The centrespread was given over to Frank Bellamy’s magnificent Montgomery of Alamein, another real-life story, told with drama, dynamics and incredibly powerful art, and when that was done it was yet another adaptation, this time of the early Hornblower novels.

Dan’s big rival now was Sergeant Bruce, C.I.D., a police series. I was to know it well later on as Can you catch a Crook?, when the hook was that we were told Bruce had seen certain clues in certain panels, and challenged to spot what he had seen. The series was being drawn by Paul Trevillion by that point (though in the mid-Sixties, when the object was to do it even cheaper, Trevillion was alternated with a spanish artist whose clash of styles was quite unbelievable.)

Here, the peg was that Dave Bruce had been transferred up from London to the Midlands industrial city of Manningham, and been given the promotion to Detective Sergeant that had previously been ear-marked for local boy Detective Constable Bill Prior. Everybody on the force, including Inspector Wade, resented Bruce, except for Prior himself, so he was always under pressure.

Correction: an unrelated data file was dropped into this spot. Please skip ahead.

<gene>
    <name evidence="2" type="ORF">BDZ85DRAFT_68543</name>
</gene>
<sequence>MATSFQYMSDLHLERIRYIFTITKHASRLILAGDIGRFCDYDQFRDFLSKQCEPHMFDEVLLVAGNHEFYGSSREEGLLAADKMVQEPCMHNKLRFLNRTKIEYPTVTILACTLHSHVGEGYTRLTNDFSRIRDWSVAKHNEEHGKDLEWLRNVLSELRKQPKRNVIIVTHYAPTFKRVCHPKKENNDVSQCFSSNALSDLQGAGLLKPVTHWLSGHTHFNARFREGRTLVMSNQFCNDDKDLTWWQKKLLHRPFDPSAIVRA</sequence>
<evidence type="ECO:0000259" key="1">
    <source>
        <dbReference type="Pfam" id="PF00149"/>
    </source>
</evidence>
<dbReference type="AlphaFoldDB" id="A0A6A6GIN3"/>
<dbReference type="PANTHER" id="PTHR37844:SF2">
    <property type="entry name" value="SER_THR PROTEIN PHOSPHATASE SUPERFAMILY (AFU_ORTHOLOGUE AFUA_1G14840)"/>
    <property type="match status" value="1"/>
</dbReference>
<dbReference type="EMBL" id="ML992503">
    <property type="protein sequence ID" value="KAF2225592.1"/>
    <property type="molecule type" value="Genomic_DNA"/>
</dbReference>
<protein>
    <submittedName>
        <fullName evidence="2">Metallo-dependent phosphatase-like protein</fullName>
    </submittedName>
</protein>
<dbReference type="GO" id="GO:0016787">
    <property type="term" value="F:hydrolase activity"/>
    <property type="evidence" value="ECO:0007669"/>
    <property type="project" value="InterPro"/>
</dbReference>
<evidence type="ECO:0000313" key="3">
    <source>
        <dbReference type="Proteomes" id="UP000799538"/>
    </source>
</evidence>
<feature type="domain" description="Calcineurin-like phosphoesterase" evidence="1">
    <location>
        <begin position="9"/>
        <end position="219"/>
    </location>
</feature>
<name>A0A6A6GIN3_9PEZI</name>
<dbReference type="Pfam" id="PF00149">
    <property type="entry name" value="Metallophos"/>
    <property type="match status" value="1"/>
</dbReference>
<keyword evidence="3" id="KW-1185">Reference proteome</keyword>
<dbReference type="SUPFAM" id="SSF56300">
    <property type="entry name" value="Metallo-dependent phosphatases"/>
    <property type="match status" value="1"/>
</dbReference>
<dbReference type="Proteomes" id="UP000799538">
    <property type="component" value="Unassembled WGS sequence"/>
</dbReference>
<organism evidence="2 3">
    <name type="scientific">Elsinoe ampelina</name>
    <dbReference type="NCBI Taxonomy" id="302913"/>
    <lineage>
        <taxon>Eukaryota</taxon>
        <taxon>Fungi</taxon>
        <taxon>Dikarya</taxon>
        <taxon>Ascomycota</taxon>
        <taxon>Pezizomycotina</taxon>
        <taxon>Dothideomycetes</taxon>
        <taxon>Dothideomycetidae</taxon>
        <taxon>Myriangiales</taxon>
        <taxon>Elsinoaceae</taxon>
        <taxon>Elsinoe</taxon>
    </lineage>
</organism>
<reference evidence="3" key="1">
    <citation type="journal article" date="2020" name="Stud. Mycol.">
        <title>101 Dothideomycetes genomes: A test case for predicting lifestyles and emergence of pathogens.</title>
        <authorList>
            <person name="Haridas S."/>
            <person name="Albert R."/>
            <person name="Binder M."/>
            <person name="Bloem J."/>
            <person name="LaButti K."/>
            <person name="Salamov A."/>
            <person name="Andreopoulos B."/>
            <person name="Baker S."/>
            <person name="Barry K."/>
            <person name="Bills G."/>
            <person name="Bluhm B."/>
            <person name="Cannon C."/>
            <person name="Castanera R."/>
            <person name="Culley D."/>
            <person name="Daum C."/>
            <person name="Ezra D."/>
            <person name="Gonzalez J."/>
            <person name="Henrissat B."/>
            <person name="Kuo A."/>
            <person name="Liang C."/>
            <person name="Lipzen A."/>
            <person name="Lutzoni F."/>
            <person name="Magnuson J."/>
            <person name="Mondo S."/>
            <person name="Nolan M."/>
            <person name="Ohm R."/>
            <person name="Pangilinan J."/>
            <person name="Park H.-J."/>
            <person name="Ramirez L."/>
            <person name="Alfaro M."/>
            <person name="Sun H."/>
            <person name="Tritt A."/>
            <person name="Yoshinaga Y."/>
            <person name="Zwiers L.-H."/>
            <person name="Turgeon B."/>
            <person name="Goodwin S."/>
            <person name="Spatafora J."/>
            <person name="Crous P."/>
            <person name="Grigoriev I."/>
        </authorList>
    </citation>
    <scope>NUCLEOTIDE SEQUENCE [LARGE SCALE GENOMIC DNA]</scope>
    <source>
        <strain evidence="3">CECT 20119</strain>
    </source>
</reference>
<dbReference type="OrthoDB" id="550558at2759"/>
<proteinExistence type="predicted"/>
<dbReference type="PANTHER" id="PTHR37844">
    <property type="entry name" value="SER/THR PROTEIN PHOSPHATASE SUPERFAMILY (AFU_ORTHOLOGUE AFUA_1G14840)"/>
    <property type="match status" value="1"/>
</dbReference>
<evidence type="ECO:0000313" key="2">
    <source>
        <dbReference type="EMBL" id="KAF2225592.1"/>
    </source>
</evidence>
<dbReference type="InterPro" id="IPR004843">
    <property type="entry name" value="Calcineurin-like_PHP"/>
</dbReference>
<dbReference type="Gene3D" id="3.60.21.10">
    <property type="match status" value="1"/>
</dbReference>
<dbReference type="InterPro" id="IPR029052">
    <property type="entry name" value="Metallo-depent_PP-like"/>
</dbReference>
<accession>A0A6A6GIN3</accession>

And then there was Beau Fortune. By rights, this should have been a silly mess, the weekly prose story, but it works better than it deserves to from clichéd material. Beau Fortune is a pre-Regency dandy (the series is set mostly in 1805 but could drift around carelessly, episodes taking place in 1803 and 1814 for no apparent reason), an effete fop interested only in clothes. But, known only to his loyal valet Robinson, Fortune is also the mysterious Masked Rider, strong, brave, known throughout the underworld, wanted by the Bow Street Runners but, in reality, a writer of wrongs.